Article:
Whenever I pass the neighborhood pet store, I try not to
see the puppies who will be sold to anyone who buys them. I know some
puppies will be fortunate enough to be sold to loving people but others
will be bought by people who have no concept of the inherent value of
They will be sold to people with preconceived notions of
what a well bred and perfect dog should be; and they will wind up in a
shelter, or destroyed by a private vet, if they fail to meet
expectations. Pet stores never fail to remind me of several young dogs
who were destroyed because their "owners" (my neighbors) were
dissatisfied with them, and so replaced them with a "better dog" within
days. So it's easier for me to look away.
But this weekend I was struck by a big sign in the pet
store window. It read: "THESE PUPPIES COME ONLY FROM LOVING,
CONSCIENTIOUS BREEDERS." Really?
We may be tempted to congratulate ourselves for our
effort against puppy mills for it seems to have made its mark on selling
dogs, but what that sign doesn't say is that each of these puppies is
seriously at risk when sold to an open public. It is only by luck that
they will find a loving home.
Certainly, no one can rightfully claim to love these
animals when they sell them as a commodity and expose them to this risk.
No one can truly claim they love dogs if they continue
to manufacture them while millions are dying in shelters. Big signs and
tangential measures are like putting a bandage on a splinter. In
reality, it doesn't work.
Yet similar advertising is being used to sell meat with
a label that reads: "Certified Humane Raised & Handled". Like the sign
in the pet store window, it will appeal to people who are concerned with
factory farming but who aren't willing to give much thought to whether
this project is realistic. At best it will reduce the suffering of the
comparatively few animals raised and slaughtered on participating farms;
but if the project reaches the main meat industry as planned, it is
unrealistic to believe any such effort could address billions of farm
Factory farms exist not only because agribusiness has
taken over family farms, but because billions of meat and dairy
consumers require that farm animals outnumber humans by at least 3
to 1. It is impossible to enforce either humane laws or standards
nationwide when billions of animals are assembly lined. That is the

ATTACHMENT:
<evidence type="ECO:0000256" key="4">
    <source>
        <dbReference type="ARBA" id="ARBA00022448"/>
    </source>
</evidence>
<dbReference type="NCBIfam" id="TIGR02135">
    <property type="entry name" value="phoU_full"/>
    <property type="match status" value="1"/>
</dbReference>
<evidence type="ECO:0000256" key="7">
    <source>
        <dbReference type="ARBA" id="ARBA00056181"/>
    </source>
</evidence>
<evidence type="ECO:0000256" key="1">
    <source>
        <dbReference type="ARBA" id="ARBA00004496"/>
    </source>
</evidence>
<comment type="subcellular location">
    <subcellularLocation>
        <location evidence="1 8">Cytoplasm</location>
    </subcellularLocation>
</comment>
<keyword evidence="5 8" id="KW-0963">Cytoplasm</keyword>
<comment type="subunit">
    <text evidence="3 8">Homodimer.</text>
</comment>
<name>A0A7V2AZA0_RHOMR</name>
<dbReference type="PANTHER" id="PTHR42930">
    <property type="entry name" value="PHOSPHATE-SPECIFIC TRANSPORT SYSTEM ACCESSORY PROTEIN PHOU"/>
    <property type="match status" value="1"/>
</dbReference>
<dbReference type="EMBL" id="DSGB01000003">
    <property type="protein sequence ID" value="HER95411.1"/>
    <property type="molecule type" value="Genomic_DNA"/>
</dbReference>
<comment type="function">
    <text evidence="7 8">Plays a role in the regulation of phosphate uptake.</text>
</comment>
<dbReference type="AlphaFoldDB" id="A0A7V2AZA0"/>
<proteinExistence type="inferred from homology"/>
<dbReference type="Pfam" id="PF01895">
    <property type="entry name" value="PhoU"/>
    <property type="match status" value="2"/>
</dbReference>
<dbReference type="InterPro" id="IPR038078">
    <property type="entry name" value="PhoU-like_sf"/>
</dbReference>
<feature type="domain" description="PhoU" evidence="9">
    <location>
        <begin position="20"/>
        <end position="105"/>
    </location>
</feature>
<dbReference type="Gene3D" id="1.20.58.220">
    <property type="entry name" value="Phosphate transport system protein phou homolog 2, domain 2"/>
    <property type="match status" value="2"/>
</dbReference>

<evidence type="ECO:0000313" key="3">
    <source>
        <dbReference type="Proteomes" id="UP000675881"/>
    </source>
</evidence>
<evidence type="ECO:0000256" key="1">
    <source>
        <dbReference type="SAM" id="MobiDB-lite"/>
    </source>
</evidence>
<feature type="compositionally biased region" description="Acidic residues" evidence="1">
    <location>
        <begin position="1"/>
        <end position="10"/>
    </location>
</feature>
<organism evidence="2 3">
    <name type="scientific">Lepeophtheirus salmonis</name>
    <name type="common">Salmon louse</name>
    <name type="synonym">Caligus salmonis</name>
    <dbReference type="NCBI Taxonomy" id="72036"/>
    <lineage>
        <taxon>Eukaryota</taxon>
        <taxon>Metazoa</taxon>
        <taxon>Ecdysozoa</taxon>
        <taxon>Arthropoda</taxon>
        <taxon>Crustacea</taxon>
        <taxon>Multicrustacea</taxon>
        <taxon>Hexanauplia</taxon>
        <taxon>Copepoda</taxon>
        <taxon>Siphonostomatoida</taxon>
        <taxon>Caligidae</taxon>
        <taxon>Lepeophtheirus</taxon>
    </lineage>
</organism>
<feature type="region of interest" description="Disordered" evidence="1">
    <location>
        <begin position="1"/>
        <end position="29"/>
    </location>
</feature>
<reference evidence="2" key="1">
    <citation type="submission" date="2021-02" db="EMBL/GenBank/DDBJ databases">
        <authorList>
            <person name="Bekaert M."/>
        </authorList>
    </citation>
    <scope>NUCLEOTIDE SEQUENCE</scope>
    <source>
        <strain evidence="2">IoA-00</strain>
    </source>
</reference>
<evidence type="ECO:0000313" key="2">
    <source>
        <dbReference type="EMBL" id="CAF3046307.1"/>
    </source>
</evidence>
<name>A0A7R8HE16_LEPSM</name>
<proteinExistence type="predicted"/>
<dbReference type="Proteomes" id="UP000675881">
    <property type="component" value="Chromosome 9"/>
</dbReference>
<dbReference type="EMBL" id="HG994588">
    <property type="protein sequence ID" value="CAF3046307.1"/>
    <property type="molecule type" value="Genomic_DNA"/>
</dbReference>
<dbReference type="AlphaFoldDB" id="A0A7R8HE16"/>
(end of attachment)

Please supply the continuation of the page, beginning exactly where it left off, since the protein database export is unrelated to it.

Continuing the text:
In addition, as presented on CBS News, this project will
pay the USDA to check if participating farms adhere to their standards.
CBS News | The 'Humane' Seal Of Approval | May 23, 2003
That's right, the same USDA which has ignored the suffering of circus
elephants and which claims it cannot control Class B dealers who sell
stolen dogs to research.
Yes, the same USDA which Dateline found negligent in governing puppy
The Animal Trust
The same USDA, forever loyal to industry, that lets meat contaminated
with ecoli, salmonella, campylobacter and even deadly listeria pass
The Meat Recall Sham
The reliability of the USDA checking or enforcing standards hardly seems
And like the sign in the pet store window, this label
ignores the bigger question, i.e., What is humane about killing healthy
animals, no matter how they are handled? We know that natural predators
and some human populations depend on eating other animals in order to
survive, and we understand they have no choice. Even so, because
predation will always benefit the predator at the ultimate expense to
the prey, the first moral consideration is how this benefit compares to
the personal cost of the prey's life.
While we always favor less suffering than more, there
was a time when animal life was not taken for granted. We've lost touch
with our hunter-gatherer ancestry, our cultures which killed to survive
but which did not disregard the animal's personal interest in living. So
great was the respect for animals that some cultures found spiritual
ways to apologize to the animals for harming them.
Now in our affluent societies, we are not bound by the
same necessities of survival and it is too easy to disconnect from the
animals that become food. We may falsely take for granted that animals
exist for our benefit but truly no species exists solely for another.
Each species has its own innate protections because each exists for
itself. If we choose to eat meat and animal products, it should at least
be an honest choice.
I find it disappointing that some animal welfare
organizations are endorsing companion animal breeding and so called
humane killing. If the fundamental rights of animals are to be
recognized, we need an honest and central focus, rather than tangential
measures which make it easier to exploit them. These only put a bandage
on splinters that need to be removed.
Go on to Drawing New Lines: Activism & Human-Animal Boundaries
Return to 7 December 2003 Issue
Return to Newsletters
** Fair Use Notice**
This document may contain copyrighted material, use of which has not been
specifically authorized by the copyright owners. I believe that this
not-for-profit, educational use on the Web constitutes a fair use of the
copyrighted material (as provided for in section 107 of the US Copyright
Law). If you wish to use this copyrighted material for purposes of your
own that go beyond fair use, you must obtain permission from the copyright